Ancient tonic: Mushrooms making it now as coffee in the modern wellness market
LION’S Mane, reishi, chaga and cordyceps may soon be the new names to know when attending your local café as consumers continue seeking to replace coffee with a health-giving alternative – this time with mushrooms and fungi.
These vitamin-rich, flavour-packed “functional” foods are in demand for edibles, beverages and skincare products.
America’s Wholefoods Market (now owned by Amazon) predicted medicinal mushrooms would be one of the major food trends of 2018.
Their global food market experts said: “Bottled drinks, coffees, smoothies and teas are leading the way. The rich flavours also lend themselves to mushroom broths, while the earthy, creamy notes pair well with cocoa, chocolate or coffee flavours.”
Catnip to the wellness market
Mushrooms have been used in eastern medicine for centuries due to their concentrated health benefits. Rich in vitamins D, B, fibre, iron, zinc, selenium and magnesium, they are catnip to the wellness market.
Cafes offer mushroom lattes – a combination of reishi and shiitake mushroom powder with almond, cashew or coconut milk.
The names and flavours are as varied as their appearance. Lion’s Mane promises to boost brain power, Chaga is rich in antioxidants and Reishi is an antidote to stress. As with anything classified “medicinal” or “functional”, consumers are justified in wondering about their safety.
Also in Australian Food News
- Capex collapse and rising costs put strain on Australian grocery sector
- Fake cherries: Growers work with Chinese importers to counter counterfeits
- Mintel’s 2019 global food and drink trends at a glance
- Tired of dependable but boring, what fruit wants a marketing makeover?
Teelixir has been retailing the superfood for over 3 years. “We like to think of these mushrooms as superfoods more than medicinal,” says co-founder, Daniel Whitechurch.
“They’re classified as tonic herbs in Traditional Chinese Medicine (TCM). These are substances that are safe to consume over the long-term in high doses with no known side effects,” Mr Whitechurch says.
“In some instances, the only negative might be if a first-time user consumed a very large dose which might cause a safe but unwanted detox cleanse. Perfectly healthy in the long-term.”
As for the target market, women are making significantly higher online purchases on the Teelixir site.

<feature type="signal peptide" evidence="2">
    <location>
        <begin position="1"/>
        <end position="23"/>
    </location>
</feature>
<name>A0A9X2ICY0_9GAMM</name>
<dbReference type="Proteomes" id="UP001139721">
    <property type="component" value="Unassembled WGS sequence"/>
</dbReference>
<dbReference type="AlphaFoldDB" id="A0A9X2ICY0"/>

“Our analysis shows the majority of the online market consumers (70%) buying superfood mushrooms are female aged between 25-45. Women tend to be more health conscious than men in this industry so that isn’t very surprising to us; women tend to have a bit more foresight when it comes to their health.”
So, will medicinal mushrooms trump turmeric in Australian cafes?
“While the bitter notes of Reishi and Chaga can be challenging to the uninitiated, it is precisely these properties that give rise to their genius in the cafe culture,” says Whitechurch.
“Coffee and chocolate are both bitter foods which sync up perfectly with these mushrooms. While turmeric lattes may be old in their native culture, in the West we have been consuming coffee and hot chocolates a lot longer, so if people can make them healthier and still enjoy their guilty pleasure, we think they will.”
Would you like your doctor to follow you around the supermarket while you do the weekly grocery shop...
The Australian Competition and Consumer Commission (ACCC) says the contracts between Carlton United ...
One third of all food that is produced is lost at some point across the food supply chain, according...
Gelatissimo is selling gelato made with camel milk this festive season.
The NSW Food Authority has decided to no longer conceal the identity of the grower linked to the rec...
Gluten avoidance among Australians who do not have coeliac’s disease has plateaued new research has ...
Coca-Cola Amatil has launched a new business platform to help explore new opportunities outside of b...
WHAT nation with a population predicted to overtake China's poses as vegetarian but as it urbanises ...